I chose to review this as a Period Drama because the Pevensie children originate from World War II London. Peter, Susan, Edmund, and Lucy were evacuated from their home in London (I always assumed it was London since it was being bombed, though I could be wrong). The Lion, the Witch, and the Wardrobe exists as a high fantasy that exists in both the WWII era and the medieval era.

As a parting note I would like to say: even after all these years, I still like how the phoenix was summoned during the battle. And I can't wait to watch and review Prince Caspian!


Thursday, June 2, 2016

Period Drama Challenge April & May Tag Questions

1. What period dramas did you view in April & May?
I viewed The Princess Bride and Belle in April. Unfortunately, I didn't view anything in May. I was busy in May with trying to get a job and reading From This Moment and working on my poem collection project "Blue Jays & Rainy Days". I aim to fix that this month, before I'm caught up with moving to our new home :3 I also attempted to watch "To the Ends of the Earth" last month but couldn't even stomach the first episode. :P

2. Do you prefer to watch period dramas that have a happy ending or a bittersweet ending?
I prefer happy endings over bittersweet ones. I remember watching a Civil War era film some years ago about a Yankee soldier and a foal, and in the end the soldier died during a battle shortly after he and a soldier from the south worked to pull the foal out of the river in the middle of the battlefield. The Yankee soldier was the main character! He wasn't supposed to die!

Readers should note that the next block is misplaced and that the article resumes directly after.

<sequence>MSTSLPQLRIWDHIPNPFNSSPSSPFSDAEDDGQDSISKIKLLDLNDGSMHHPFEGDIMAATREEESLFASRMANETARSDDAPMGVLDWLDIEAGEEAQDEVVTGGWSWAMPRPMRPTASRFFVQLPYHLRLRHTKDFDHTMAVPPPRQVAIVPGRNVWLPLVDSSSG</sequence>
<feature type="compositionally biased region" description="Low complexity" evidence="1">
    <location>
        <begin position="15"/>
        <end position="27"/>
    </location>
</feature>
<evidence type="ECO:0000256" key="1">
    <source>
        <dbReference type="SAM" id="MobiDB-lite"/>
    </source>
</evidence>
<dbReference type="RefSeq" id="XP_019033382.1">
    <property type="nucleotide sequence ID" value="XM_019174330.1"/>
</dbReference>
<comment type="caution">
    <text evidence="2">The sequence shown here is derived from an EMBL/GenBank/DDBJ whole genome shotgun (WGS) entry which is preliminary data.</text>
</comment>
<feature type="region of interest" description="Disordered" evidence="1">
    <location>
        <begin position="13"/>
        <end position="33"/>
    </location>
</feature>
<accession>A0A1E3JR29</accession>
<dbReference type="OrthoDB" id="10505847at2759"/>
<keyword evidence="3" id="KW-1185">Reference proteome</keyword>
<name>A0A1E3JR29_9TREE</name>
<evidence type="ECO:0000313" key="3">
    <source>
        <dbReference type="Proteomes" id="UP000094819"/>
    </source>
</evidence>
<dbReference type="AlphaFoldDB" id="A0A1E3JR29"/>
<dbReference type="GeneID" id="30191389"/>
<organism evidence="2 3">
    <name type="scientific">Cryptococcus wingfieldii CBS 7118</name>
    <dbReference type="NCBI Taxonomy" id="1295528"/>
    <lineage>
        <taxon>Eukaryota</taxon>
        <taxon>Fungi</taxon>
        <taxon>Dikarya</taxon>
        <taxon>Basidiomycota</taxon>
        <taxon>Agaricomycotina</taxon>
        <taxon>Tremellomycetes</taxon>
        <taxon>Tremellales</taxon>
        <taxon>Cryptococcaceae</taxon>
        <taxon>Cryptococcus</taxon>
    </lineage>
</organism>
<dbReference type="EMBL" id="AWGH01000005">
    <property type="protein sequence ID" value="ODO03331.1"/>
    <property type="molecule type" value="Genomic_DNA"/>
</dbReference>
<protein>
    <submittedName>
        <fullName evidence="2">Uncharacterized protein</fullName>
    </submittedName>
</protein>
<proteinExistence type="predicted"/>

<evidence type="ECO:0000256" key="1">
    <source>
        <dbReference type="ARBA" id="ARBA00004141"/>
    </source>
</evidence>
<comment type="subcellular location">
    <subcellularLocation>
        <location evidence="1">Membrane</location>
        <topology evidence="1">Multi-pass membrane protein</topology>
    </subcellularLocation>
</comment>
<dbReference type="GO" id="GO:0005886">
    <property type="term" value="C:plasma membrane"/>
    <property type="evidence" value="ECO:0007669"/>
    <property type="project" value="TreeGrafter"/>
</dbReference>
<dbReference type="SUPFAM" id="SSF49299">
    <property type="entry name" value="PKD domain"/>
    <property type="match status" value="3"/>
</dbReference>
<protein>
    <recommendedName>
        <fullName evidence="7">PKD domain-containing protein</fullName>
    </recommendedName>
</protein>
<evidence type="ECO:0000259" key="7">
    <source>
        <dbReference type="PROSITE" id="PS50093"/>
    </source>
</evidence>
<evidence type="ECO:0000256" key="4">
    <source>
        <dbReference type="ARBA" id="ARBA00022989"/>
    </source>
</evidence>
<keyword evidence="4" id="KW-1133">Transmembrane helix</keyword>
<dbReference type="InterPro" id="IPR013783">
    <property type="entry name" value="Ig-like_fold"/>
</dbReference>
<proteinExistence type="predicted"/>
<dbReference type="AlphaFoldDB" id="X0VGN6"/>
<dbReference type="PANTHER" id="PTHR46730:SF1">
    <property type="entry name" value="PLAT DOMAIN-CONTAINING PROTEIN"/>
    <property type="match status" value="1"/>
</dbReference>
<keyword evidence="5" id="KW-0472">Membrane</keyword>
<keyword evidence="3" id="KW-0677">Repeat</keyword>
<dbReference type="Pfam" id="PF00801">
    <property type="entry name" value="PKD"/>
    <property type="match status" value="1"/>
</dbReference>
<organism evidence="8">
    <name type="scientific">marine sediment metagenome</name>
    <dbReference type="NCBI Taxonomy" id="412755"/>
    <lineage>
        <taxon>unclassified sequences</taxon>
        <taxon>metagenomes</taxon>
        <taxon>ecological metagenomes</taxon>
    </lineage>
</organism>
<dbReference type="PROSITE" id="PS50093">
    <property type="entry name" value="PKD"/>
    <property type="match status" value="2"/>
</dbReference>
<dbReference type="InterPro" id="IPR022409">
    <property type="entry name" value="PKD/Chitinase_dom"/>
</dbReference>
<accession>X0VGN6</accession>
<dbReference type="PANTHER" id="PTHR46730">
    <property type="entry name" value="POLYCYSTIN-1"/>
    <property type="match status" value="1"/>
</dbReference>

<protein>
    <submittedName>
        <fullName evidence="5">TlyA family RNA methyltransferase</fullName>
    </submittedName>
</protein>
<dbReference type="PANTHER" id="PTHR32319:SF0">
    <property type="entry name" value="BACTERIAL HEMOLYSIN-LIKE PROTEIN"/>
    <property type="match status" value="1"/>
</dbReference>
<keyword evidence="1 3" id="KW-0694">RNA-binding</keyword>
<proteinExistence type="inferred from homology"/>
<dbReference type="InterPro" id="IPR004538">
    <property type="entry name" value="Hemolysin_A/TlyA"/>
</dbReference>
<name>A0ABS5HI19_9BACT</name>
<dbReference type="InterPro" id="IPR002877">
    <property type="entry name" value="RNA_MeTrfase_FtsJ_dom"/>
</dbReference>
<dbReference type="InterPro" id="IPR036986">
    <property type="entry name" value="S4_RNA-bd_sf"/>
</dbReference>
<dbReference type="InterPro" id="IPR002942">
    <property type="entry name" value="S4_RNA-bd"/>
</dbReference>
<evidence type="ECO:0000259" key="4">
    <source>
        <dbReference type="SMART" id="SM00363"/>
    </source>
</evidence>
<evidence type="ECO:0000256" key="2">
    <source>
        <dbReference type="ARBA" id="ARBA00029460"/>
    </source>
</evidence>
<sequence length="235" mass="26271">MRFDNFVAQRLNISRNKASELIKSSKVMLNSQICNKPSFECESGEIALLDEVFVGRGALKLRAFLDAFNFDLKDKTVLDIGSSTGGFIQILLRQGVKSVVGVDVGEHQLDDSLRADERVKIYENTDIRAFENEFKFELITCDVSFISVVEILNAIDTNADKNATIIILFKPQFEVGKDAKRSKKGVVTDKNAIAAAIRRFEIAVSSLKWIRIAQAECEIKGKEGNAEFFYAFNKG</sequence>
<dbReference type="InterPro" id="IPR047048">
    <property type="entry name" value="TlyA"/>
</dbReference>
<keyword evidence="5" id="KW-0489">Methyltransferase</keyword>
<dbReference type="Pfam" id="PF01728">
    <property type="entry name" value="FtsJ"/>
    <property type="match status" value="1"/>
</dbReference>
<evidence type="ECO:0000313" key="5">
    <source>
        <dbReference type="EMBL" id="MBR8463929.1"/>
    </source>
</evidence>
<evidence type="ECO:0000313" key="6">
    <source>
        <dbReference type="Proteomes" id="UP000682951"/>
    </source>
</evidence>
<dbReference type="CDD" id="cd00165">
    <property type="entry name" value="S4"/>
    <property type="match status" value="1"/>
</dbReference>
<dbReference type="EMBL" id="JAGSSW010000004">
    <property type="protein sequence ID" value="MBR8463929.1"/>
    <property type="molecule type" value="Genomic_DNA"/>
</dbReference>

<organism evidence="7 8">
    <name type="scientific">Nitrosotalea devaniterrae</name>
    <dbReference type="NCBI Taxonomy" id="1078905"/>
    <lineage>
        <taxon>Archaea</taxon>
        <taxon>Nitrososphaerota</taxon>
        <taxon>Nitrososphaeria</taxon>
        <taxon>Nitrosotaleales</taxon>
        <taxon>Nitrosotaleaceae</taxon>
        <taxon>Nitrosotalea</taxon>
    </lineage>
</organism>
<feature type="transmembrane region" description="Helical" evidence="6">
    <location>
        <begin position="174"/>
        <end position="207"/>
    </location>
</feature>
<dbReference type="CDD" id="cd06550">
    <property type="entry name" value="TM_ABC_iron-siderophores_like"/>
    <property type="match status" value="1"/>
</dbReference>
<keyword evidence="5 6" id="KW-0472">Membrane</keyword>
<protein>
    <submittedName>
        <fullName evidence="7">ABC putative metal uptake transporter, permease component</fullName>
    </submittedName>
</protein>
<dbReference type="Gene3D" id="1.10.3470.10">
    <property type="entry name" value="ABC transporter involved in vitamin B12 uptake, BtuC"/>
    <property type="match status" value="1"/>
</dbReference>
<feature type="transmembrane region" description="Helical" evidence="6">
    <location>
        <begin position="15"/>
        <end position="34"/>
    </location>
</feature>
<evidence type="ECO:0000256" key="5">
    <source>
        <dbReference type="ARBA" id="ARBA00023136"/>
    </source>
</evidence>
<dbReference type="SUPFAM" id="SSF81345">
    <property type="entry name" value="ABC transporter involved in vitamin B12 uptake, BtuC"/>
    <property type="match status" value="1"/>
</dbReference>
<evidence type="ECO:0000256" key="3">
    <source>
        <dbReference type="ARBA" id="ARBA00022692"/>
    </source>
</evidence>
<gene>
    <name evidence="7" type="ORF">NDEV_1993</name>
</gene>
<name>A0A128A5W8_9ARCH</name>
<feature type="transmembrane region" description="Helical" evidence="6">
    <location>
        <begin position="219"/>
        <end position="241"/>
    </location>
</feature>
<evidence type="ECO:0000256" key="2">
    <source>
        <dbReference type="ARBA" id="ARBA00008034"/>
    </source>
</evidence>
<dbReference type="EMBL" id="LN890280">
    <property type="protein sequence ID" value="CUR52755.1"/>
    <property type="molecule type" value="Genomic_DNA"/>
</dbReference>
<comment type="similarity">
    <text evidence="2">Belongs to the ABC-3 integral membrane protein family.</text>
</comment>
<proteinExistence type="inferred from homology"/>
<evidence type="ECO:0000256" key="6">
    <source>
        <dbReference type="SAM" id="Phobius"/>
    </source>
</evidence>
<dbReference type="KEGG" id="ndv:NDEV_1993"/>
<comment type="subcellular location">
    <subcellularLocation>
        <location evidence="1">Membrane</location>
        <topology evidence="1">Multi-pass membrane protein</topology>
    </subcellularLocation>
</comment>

3. What media forms do you prefer to use when watching period dramas (i.e. purchased DVDs, rented/borrowed DVDs, Netflix, Amazon Prime, Hulu)?
I prefer to watch DVDs I've purchased and I use Netflix liberally, since ordering anything from the library takes too long and my town doesn't have a rental store anymore. I also don't have CraveTV, and Hulu's not available in Canada yet.

4. Which period drama character's wardrobe would you like to own?
I would have to say that I would love to either have Dr. Julia Ogden's (Murdoch Mysteries) wardrobe or Olivia King's (Road to Avonlea) wardrobe. They're both so spectacular! Even though I'd rather not have to wear a skirt.

5. What period dramas are you looking forward to viewing in June 2016?
I hope that I can watch either a few episodes or an entire season of Murdoch Mysteries. Thankfully, each season isn't very long, but if I want to have a life outside my computer, I might only be able to view a few episodes :/ I might also watch one of the Chronicles of Narnia movies, if I'm able to find them. I think either The Lion, the Witch, and the Wardrobe or Prince Caspian may be in my family's massive black movie case...

I might also watch Tuck Everlasting, since I've been wanting to watch it again, but I have to borrow it from the library.

Wednesday, June 1, 2016

Book Review: From This Moment